This Small Business Technology Transfer Phase II project will develop a class of new, stable, highly responsive Electro Active Polymer (EAP) hydrogel actuator materials. Incorporating dendrimers (dendritic macromolecules) and hyper branched polymers as chemical cross-linking agents into a poly(ethylene glycol) (PEG)-based EAP hydrogel to increase cross-linking densities at low polymer concentration will introduce systematic control of physical properties and performance through structural variables provided by the dendrimer (e.g. generation; end groups; branching ratio; subunit structure). Our research objectives involve the preparation of dendrimer containing PEG hydrogels and the investigation of dendrimer mole fraction, structure, and molecular weight on the stability, strength, physical and responsive properties of the hydrogel material. The new hydrogel actuator materials will enable low cost miniature infusion pump technology. These actuators will be the pump mechanism of a disposable (low cost), small patch like, device being commercialized by Medipacs as the Mini Infuser.
The Mini Infuser is a miniature, disposable, programmable drug delivery device designed to significantly lower the cost of patient care while improving a patient's lifestyle with increased pharmacological safety, patient mobility and fewer needle sticks. Medipacs is collaborating with the University of Arizona Chemistry Department to develop the first generation commercial prototype in the Phase II project. Broad application of this technology will impact and lower the cost of healthcare not only for millions of infusion patients but also the industry providers. The projected market in the United States alone is greater than $3 billion. The impact to poorer regions though out the world is immeasurable; life-improving drug therapies such as low cost continuous insulin delivery will be enabled and become available for the first time to patients within these regions.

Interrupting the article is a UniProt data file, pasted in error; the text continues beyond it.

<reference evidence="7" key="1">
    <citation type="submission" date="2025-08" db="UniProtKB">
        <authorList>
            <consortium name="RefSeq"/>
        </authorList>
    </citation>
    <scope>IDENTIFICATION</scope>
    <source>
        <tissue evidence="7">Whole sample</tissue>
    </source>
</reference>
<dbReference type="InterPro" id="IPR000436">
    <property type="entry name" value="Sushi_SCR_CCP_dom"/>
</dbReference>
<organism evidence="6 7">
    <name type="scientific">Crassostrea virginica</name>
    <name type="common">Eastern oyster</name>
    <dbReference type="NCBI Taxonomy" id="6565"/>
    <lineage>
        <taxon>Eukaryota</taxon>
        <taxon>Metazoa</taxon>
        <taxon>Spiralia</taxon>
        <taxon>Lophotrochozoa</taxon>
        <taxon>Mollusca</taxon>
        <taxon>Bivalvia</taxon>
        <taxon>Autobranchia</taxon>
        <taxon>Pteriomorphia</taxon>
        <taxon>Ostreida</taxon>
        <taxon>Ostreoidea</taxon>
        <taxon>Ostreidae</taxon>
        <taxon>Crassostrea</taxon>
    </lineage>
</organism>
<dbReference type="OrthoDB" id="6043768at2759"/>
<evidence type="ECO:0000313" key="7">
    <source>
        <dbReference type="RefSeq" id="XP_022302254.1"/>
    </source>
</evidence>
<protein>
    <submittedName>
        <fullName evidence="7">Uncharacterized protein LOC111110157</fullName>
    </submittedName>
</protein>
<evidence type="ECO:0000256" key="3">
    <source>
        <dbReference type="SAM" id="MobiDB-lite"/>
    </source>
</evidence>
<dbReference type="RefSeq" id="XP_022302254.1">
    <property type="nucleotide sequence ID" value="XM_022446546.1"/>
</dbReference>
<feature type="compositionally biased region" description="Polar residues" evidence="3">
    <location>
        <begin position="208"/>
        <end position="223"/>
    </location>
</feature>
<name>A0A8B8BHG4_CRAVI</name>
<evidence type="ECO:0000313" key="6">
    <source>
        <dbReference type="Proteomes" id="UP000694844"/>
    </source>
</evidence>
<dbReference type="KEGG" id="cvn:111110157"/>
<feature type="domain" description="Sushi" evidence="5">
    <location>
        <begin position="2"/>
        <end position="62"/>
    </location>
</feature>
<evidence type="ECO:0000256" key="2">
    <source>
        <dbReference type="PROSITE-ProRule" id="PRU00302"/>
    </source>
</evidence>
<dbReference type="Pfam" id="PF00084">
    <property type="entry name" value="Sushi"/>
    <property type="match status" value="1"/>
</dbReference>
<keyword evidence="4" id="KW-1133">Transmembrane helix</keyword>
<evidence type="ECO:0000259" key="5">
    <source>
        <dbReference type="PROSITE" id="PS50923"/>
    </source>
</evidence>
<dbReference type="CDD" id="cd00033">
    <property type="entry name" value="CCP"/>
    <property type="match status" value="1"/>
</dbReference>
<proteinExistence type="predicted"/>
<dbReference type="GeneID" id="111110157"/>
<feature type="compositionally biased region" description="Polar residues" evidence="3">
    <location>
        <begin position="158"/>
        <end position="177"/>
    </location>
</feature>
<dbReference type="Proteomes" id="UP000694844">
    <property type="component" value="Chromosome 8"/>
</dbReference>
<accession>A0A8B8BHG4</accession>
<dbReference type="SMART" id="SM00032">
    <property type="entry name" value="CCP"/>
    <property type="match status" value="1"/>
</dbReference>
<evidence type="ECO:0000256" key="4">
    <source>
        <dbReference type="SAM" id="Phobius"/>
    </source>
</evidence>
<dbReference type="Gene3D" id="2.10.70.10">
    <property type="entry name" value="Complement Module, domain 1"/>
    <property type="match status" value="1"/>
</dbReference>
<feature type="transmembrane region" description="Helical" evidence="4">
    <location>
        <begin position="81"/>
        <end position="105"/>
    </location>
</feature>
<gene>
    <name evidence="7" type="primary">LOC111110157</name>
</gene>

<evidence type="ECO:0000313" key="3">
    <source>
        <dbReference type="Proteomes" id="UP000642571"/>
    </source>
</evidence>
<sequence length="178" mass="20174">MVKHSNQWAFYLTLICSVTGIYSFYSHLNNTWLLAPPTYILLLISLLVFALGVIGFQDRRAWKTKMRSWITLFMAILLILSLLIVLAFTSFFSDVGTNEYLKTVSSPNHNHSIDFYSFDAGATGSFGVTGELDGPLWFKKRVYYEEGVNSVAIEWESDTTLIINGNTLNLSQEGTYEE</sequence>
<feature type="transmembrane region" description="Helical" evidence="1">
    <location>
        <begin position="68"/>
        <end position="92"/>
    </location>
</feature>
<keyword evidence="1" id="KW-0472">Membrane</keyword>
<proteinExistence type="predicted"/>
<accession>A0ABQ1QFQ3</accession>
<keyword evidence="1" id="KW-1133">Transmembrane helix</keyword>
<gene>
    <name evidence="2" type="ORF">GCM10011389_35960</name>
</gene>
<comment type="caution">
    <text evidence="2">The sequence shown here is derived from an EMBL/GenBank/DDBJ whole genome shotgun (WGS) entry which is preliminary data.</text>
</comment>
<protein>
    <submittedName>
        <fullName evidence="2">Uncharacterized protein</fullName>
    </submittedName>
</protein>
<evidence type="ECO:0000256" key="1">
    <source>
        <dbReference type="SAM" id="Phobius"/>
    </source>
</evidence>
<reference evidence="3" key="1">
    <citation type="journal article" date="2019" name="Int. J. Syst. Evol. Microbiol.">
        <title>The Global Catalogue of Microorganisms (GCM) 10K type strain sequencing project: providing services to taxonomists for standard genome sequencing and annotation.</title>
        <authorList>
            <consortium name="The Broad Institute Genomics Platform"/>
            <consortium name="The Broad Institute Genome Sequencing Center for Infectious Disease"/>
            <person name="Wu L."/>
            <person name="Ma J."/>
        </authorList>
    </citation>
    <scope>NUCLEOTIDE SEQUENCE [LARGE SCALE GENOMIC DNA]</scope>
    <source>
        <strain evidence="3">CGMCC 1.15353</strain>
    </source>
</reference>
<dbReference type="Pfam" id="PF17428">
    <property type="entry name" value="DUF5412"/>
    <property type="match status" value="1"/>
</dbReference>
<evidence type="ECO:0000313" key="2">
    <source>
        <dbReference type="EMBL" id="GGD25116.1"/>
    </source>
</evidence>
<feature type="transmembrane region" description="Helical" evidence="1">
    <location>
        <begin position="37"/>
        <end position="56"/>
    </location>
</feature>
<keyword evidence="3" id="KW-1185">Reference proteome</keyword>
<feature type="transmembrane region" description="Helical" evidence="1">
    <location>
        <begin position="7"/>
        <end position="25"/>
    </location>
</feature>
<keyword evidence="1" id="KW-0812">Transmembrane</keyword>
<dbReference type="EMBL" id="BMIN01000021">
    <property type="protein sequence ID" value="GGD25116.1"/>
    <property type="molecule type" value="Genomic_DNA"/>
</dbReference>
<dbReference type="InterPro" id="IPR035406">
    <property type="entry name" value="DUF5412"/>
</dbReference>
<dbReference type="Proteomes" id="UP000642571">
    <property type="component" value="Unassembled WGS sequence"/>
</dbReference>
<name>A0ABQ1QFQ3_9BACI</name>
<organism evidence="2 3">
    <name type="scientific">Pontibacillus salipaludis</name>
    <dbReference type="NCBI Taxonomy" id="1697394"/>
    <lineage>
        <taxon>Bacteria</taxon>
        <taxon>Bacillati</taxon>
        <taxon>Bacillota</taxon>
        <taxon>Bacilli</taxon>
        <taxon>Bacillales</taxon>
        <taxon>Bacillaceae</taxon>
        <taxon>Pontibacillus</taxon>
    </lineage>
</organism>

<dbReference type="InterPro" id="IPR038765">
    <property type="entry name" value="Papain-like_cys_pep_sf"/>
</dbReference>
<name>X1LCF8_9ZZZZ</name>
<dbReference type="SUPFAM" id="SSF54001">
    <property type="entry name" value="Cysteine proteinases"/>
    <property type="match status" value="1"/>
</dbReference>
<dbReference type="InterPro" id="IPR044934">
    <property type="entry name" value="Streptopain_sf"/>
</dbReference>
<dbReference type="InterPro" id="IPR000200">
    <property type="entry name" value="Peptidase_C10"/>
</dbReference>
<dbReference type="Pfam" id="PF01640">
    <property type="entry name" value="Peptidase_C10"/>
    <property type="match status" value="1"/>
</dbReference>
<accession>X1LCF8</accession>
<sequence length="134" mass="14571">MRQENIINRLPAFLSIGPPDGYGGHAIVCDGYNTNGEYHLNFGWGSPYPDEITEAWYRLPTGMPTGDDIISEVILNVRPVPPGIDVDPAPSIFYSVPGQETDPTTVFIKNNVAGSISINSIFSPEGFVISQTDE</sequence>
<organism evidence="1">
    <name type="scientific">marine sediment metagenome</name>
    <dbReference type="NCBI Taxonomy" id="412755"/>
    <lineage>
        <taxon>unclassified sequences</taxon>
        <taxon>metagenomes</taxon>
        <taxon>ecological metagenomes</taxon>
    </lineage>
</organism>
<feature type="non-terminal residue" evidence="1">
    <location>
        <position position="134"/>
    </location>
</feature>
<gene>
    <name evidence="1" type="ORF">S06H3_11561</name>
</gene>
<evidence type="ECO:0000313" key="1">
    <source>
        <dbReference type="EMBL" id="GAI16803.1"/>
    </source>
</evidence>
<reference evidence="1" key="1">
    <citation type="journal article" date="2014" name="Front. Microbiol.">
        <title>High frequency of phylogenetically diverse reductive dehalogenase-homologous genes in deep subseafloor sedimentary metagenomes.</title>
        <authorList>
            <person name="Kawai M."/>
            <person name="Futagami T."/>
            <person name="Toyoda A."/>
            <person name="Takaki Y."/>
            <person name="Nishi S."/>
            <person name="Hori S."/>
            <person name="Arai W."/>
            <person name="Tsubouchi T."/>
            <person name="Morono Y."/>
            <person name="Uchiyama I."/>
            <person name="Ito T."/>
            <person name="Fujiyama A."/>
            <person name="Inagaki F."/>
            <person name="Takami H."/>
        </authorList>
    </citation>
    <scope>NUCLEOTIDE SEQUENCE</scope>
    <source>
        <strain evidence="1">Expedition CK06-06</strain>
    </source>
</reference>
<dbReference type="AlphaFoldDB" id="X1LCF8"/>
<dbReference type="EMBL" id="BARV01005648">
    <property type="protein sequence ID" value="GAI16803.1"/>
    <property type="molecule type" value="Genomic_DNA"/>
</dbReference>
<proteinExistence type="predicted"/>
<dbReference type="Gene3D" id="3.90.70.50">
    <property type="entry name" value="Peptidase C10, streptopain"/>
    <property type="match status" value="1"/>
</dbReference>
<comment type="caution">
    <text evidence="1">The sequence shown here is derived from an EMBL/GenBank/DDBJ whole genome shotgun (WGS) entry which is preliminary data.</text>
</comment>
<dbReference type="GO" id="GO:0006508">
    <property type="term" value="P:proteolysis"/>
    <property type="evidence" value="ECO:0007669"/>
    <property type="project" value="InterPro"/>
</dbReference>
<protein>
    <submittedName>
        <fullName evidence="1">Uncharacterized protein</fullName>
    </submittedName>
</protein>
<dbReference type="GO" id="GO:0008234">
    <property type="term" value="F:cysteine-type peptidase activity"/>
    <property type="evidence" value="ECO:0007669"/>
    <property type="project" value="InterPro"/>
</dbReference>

In the course of this NSF STTR award Medipacs Inc. and the University of Arizona teamed up to develop a smart polymer material that was low cost and easy to manufacture yet offered superior performance to existing materials. The result was a highly successful project that led to the development of new smart polymer materials. The smart polymer materials were incorporated into a never done before Medipacs polymer actuator design resulting in novel actuator technologies being successfully developed. The new actuator was in turn incorporated into the new Medipacs medical pump design and after a rigorous engineering effort the medical pump design was completed within the grant period. During the NSF STTR grant period several supplemental grants were awarded to help develop an understanding of how to molecularly engineer the new polymer material and why it provides such high performance characteristics relative to other materials. These supplements included funding for high school students and a high school teacher to gain valuable lab experience and help with a large material pH response study being conducted by Medipacs. The same study also included additional funding for undergraduate students at the University of Arizona to work on the study and complete it over a course of two years. In addition to this Jackson State University and Medipacs completed another supplement study to develop computational modeling of the polymer molecular matrix and interaction of water molecules within the polymer in an effort to start developing engineering tools to design and modify the polymer and predict the performance attributes of that design. As a result of this NSF STTR project Medipacs, Inc. is developing and will commercialize wearable and programmable disposable drug infusion pumps and patches that can address up to several billion dollars in market revenue opportunities. Medipacsâ€™ first product, the NCA™ Mini-Infuser™ Pump is designed for medical cost savings value; first by increasing nurse efficiency up to 25%, second by reducing medication errors and third by improving patient outcomes and reducing the length of stay in hospitals. Each of these represent significant cost savings to hospitals, when combined an average hospital can save over $ 2 million dollars per year. Once implemented into the US health care system the savings can amount to billions of dollars per year and keep the US at the leading edge of new medical technology.